Harav Mosheh Lichtenstein

Harav Mosheh Lichtenstein came on aliya with his family in 1971 from New York. He studied at the Netiv Meir High School in Jerusalem, and thereafter, spent a year studying with the Rav zt"l. From 1979-1985, he did hesder at Yeshivat Har Etzion, serving in the Armored Corps. He received Semicha from the Rabbanut and a degree in English Literature from Hebrew University. Rav Mosheh has been a Ram in Yeshiva since 1992. While on sabbatical in Cleveland during the 97 and 98 academic years, Rav Mosheh served as Rosh Kollel of the Torat Tzion Kollel. He also taught at Bruria, an Advanced Program for Women in Jerusalem from 1992-1997. Rav Mosheh authored Moses: Envoy of God, Envoy of His People, and is currently writing a sefer on haftarot. At present, he serves as Shana Alef Ram, is responsible for the yeshiva’s Kollel Gavoha, and is teaching an advanced Gemara BeIyun shiur at the Beit Midrash for Women Migdal Oz. Harav Mosheh was inaugurated as Rosh Yeshiva in Tishrei 5769, alongside his father Harav Aharon Lichtenstein, Harav Yaakov Medan and Harav Baruch Gigi. He is married to Dr. Michal Lichtenstein and has three daughters.

Teacher Title Abstract Course
Harav Mosheh Lichtenstein Parashat Shemot Who is the Moshe who flees from Pharaoh and who is he who is called upon at the burning bush to deliver the nation of Israel? Parshat HaShavua - The Weekly Torah Reading
Harav Mosheh Lichtenstein Emor Parshat HaShavua - The Weekly Torah Reading
Harav Mosheh Lichtenstein The Crisis of Leadership Parshat HaShavua - The Weekly Torah Reading
Harav Mosheh Lichtenstein Shelach Parshat HaShavua - The Weekly Torah Reading
Harav Mosheh Lichtenstein Korach and his Following Parshat HaShavua - The Weekly Torah Reading
Harav Mosheh Lichtenstein Moshe's Leadership and the Transition of Generations Parshat HaShavua - The Weekly Torah Reading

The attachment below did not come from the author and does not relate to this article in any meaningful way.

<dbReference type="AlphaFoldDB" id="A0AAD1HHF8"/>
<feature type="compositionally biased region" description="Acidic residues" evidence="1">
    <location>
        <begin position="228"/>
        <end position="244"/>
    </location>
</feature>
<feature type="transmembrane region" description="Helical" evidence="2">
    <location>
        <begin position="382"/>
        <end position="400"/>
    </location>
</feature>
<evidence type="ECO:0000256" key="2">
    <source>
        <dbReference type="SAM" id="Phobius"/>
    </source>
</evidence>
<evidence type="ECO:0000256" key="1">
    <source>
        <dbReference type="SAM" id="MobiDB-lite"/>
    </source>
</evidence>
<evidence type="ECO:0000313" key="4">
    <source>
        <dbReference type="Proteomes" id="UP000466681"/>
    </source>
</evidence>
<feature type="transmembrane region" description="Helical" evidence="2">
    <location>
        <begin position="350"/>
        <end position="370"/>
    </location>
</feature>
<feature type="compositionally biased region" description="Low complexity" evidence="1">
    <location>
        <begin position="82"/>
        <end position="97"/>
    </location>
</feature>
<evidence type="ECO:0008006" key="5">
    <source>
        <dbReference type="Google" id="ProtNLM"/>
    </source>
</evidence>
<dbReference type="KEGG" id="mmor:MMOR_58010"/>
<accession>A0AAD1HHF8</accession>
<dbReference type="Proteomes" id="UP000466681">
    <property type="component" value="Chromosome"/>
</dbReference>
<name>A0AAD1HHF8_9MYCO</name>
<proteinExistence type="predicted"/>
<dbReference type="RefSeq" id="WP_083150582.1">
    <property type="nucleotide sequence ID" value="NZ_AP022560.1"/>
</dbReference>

Harav Mosheh Lichtenstein General Introduction Themes and Ideas in the Haftora
Harav Mosheh Lichtenstein Bereishit: Redemption as Creation The haftara for Parashat Bereishit (Yeshayahu 42:5-43:10) is taken from the chapters of consolation in the book of Yeshayahu, and is a continuation of the series of prophecies that began with the prophecy of "Comfort, My people, comfort them, says the Lord" (Nachamu) (Yeshayahu 40). Themes and Ideas in the Haftora
Harav Mosheh Lichtenstein Noach: The Difference Between "Roni Akara" and "Aniya So'ara" Themes and Ideas in the Haftora
Harav Mosheh Lichtenstein Lekh Lekha: Fear Not For I Am With You Themes and Ideas in the Haftora
Harav Mosheh Lichtenstein Vayera: "He Is A Holy Man of God" Themes and Ideas in the Haftora
Harav Mosheh Lichtenstein Chaye Sara: The Difference Between Individual Style and Common Values Themes and Ideas in the Haftora
Harav Mosheh Lichtenstein Toldot: "Rejoice With Trembling" Themes and Ideas in the Haftora
Harav Mosheh Lichtenstein Vayetze: "He Is Faithful With Holy Ones" Themes and Ideas in the Haftora
Harav Mosheh Lichtenstein Vayishlach: Esav As Brother, Esav As Other Themes and Ideas in the Haftora
Harav Mosheh Lichtenstein Shabbat Chanuka Reading Zekharya's vision about the menora (Zekharya 2:14-4:7) as the haftara for Shabbat Chanuka is mandated by talmudic law (Megilla 31a). Themes and Ideas in the Haftora
Harav Mosheh Lichtenstein Vayeshev: "Because They Sold The Righteous For Silver" Themes and Ideas in the Haftora
Harav Mosheh Lichtenstein The Second Shabbat of Chanuka Themes and Ideas in the Haftora
Harav Mosheh Lichtenstein Vayigash: The Unity of Israel Themes and Ideas in the Haftora
Harav Mosheh Lichtenstein Vayechi: Double Danger Themes and Ideas in the Haftora
Harav Mosheh Lichtenstein Shemot: Idolatry and Hedonism Themes and Ideas in the Haftora
Harav Mosheh Lichtenstein Vaera: "And They Shall Know That I Am The Lord" - The Seven Plagues in Parashat Vaera Themes and Ideas in the Haftora
Harav Mosheh Lichtenstein Bo: The Destruction of the Egyptian Kingdom The Difference Between Vaera and Bo Themes and Ideas in the Haftora
Harav Mosheh Lichtenstein Beshalach: The Blessed Volunteers Themes and Ideas in the Haftora
Harav Mosheh Lichtenstein Yitro: Nothing is Nearer than Him Themes and Ideas in the Haftora

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